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I'm working on a large php site that currently does not use any framework. My big question would be, is it advisable to slowly try to work a framework into the application over time, such as in new parts that are created and older parts as they are updated?

For example, all pages are served directly by url, and dozens of them look like this

//monitoring_projet.php
<?php
session_start();
require_once($_SERVER['DOCUMENT_ROOT'].'/include/header.php');
require_once($_SERVER['DOCUMENT_ROOT'].'/include/config_ats.php');
$page_link = 'monitoring_projet.php';
?>

<div id="content" style="padding-left:10px;margin:0 10px">
<br />
<?php
include($_SERVER['DOCUMENT_ROOT'].'/include/gestion_projet_entreprise.php')
?>
</div>

<?php require_once($_SERVER['DOCUMENT_ROOT'].'/include/footer.php'); ?>

I've been reading up on Zend Framework as my php framework poison of choice. Would it be a good idea to try and use ZF just to bootstrap the app and get all this common code into one place? Or is adding a framework into the mix going to cause more headaches than its worth at this point?

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3 Answers

up vote 4 down vote accepted

IMHO, plugging in a framework into a project like that just spells trouble; I imagine that configuration, dependency management and such would be a real hassle.

The approach I think would work best here is to make a separate blank framework project, define the views, controllers and models according to your project specs, then plug in the code from your current pages, distributing code among controllers and view appropriately. That way, you can migrate configuration and support classes into the framework without trying to bend the framework to suit your project.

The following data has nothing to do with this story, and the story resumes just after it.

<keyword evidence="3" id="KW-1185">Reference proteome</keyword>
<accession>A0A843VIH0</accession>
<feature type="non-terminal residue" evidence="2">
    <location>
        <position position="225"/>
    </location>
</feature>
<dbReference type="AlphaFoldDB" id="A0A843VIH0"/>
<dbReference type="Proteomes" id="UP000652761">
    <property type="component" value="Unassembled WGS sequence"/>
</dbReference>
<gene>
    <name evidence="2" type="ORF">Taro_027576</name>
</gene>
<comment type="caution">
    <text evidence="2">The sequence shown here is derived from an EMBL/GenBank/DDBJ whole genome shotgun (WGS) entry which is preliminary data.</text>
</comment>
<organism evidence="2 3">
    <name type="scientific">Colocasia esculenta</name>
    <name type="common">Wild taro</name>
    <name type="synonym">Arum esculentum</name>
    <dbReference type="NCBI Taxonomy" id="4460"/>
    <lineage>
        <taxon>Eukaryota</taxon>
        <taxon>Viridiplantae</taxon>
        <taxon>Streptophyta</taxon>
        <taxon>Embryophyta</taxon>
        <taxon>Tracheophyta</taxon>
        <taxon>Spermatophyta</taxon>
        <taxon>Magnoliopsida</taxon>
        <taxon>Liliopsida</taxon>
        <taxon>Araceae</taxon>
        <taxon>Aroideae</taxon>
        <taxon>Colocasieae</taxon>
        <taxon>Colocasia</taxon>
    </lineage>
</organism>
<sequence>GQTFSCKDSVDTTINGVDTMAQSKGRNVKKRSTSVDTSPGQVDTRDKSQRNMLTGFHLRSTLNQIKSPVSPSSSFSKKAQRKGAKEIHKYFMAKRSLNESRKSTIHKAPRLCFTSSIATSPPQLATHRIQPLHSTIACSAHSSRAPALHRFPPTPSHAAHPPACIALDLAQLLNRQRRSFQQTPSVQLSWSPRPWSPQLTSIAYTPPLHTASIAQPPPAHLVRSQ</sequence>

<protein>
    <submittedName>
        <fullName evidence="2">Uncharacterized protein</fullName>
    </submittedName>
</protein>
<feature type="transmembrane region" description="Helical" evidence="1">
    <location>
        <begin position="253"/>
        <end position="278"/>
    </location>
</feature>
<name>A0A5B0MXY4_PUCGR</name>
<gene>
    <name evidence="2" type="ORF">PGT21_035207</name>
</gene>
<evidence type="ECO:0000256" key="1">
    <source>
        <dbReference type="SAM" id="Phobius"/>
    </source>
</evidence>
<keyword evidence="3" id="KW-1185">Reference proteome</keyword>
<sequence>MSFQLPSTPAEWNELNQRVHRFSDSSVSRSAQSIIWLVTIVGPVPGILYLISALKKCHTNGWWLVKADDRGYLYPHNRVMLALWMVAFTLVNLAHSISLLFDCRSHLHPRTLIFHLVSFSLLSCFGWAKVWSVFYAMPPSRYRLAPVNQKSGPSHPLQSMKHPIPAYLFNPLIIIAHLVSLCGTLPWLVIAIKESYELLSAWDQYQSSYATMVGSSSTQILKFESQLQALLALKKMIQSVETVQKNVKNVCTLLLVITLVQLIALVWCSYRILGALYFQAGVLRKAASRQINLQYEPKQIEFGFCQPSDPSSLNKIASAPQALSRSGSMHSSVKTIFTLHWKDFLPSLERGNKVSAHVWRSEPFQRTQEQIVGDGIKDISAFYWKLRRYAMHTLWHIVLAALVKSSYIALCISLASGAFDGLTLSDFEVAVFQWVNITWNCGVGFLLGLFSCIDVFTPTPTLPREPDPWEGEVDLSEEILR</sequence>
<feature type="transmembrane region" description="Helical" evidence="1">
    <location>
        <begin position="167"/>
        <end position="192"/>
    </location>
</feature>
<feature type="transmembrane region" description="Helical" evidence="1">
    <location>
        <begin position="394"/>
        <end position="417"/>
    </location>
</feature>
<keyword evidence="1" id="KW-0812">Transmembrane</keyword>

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It completely depends on your skills and on the system you're trying to convert to Zend.

At the job I'm working right now, we are slowly adding Zend Framework libraries in it, which is going pretty well.

If you want to replace your complete website with Zend Framework (ajusting to the MVC pattern) over time, it is a different story. In that case you get all kinds of trouble. You are suddenly forced to use a certain design pattern your current code is unable to deal with. At that point you will get headaches cause you will soon lose the overview of what you're doing. Don't do that slowly, but do it in one step. It could give you headaches too, but only for a short time.

Good luck!

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+1 In most (if not all) cases this is a scenario you would want to avoid. You cannot simply rewrite part of a site and expect it to still work with a mixture of old and new code. –  wimvds Nov 25 '10 at 10:14
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I currently work for a company that is introducing Zend Framework to its current code base. It has caused problems but is now slowly getting better. As Krof DraKula mentions, dependency management can be a problem and configuration caused some headaches.

We had a DAO, BO, VO pattern that worked well but was getting messy to work with. We are slowly migrating classes over to ZF stylee. If you are serious about doing this I would recommend going slowly, get the two styles running side by side. At first we ran Zend Framework modules alongside our legacy stuff and only when that was working flawlessly did we start migrating and refactoring.

If you have the skill and the time to migrate you won't regret it, I'm sure.

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